Art Out: Mapplethorpe Now at Guggenheim
Written by Federica Belli.
No matter if you end up there because your mother forced you or because that friend visiting from Canada is forcing you to take up the role of Cicerone, the Guggenheim Museum is one of those locations which somehow turns every visitor into an art enthusiast. And the masterfully curated exhibition focusing on the Robert Mapplethorpe’s polaroids and S&M clearly benefits from the elegant atmosphere, a perfect frame for such a classical yet revolutionary collection.
Notwithstanding the expected monographic nature of the exhibition, it actually focuses mostly on the work of contemporary photographers who centered their creation around the same themes Mapplethorpe explored.
As the visitors make their way through the show they are effortlessly guided from the master’s photographs to the creations he inspired in successive artists, starting from the documentary collection of captions and quotes built by Glenn Ligon in his series Notes on the Margin. We all know Mapplethorpe’s great photographs are striking on their own, still Ligon’s work allows for a fuller understanding of how their representation of sexuality and racial issues can be perceived by the public.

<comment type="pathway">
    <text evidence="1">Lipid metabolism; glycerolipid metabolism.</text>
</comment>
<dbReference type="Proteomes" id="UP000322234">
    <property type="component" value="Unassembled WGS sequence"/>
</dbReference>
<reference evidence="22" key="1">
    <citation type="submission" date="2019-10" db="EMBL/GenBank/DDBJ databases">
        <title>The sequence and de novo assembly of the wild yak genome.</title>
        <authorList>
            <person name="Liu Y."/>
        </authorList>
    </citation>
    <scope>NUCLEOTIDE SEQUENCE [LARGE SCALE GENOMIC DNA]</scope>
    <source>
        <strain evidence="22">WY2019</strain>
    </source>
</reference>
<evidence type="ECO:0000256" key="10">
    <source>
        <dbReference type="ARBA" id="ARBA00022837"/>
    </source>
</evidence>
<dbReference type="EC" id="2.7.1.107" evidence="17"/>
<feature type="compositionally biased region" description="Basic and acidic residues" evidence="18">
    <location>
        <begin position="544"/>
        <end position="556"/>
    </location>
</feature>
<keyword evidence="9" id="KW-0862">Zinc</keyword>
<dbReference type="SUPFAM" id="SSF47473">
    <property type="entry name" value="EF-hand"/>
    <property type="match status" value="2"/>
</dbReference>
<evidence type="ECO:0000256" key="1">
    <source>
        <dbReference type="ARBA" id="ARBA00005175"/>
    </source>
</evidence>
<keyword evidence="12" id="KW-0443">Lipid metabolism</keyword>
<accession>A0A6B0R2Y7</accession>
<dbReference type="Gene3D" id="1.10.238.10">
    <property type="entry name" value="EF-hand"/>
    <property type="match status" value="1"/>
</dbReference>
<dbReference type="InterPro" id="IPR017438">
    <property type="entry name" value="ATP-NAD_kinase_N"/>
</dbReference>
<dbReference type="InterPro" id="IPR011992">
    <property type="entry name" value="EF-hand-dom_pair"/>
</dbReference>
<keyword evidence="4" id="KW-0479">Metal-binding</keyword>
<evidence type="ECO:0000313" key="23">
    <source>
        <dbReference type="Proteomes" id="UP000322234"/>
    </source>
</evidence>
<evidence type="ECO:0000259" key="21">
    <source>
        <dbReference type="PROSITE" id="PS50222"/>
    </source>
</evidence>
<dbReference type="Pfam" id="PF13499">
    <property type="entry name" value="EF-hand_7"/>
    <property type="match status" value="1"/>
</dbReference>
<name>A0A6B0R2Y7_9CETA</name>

Departing from the celebration of Robert’s successes, the exhibition ventures in an analysis of how the photographic medium has evolved in the past three decades to best represent the concepts of identity and community. Keeping this goal in mind, the choice of the curators falls on Zanele Muholi’s unconventional use of self-portrait and impromptu costumes to contest homophobia and racism while celebrating her blackness.
A rebellious touch of full-bodied color comes from Rotimi Fani-Kayode’s photographs, opening the doors to a fierce celebration of what being a black homosexual in a society that is not predisposed to it involves.
As self portraiture subtly affirms itself as a common theme in the exhibition, we encounter the work of Paul Mpagi Sepuya. His technique involves including the studio equipment in his images as well. The result is a surprisingly harmonious evolution of your typical mirror self-portraits in complex sculptures that blend together the camera and human bodies.
As you can probably tell at this point, the Guggenheim curators have done a wonderful job in assembling the puzzle pieces of Mapplethorpe’s influence on the course of photography, featuring works from Lyle Ashton Harris and Catherine Opie as well. And you definitely don’t want me to spoil it all for you.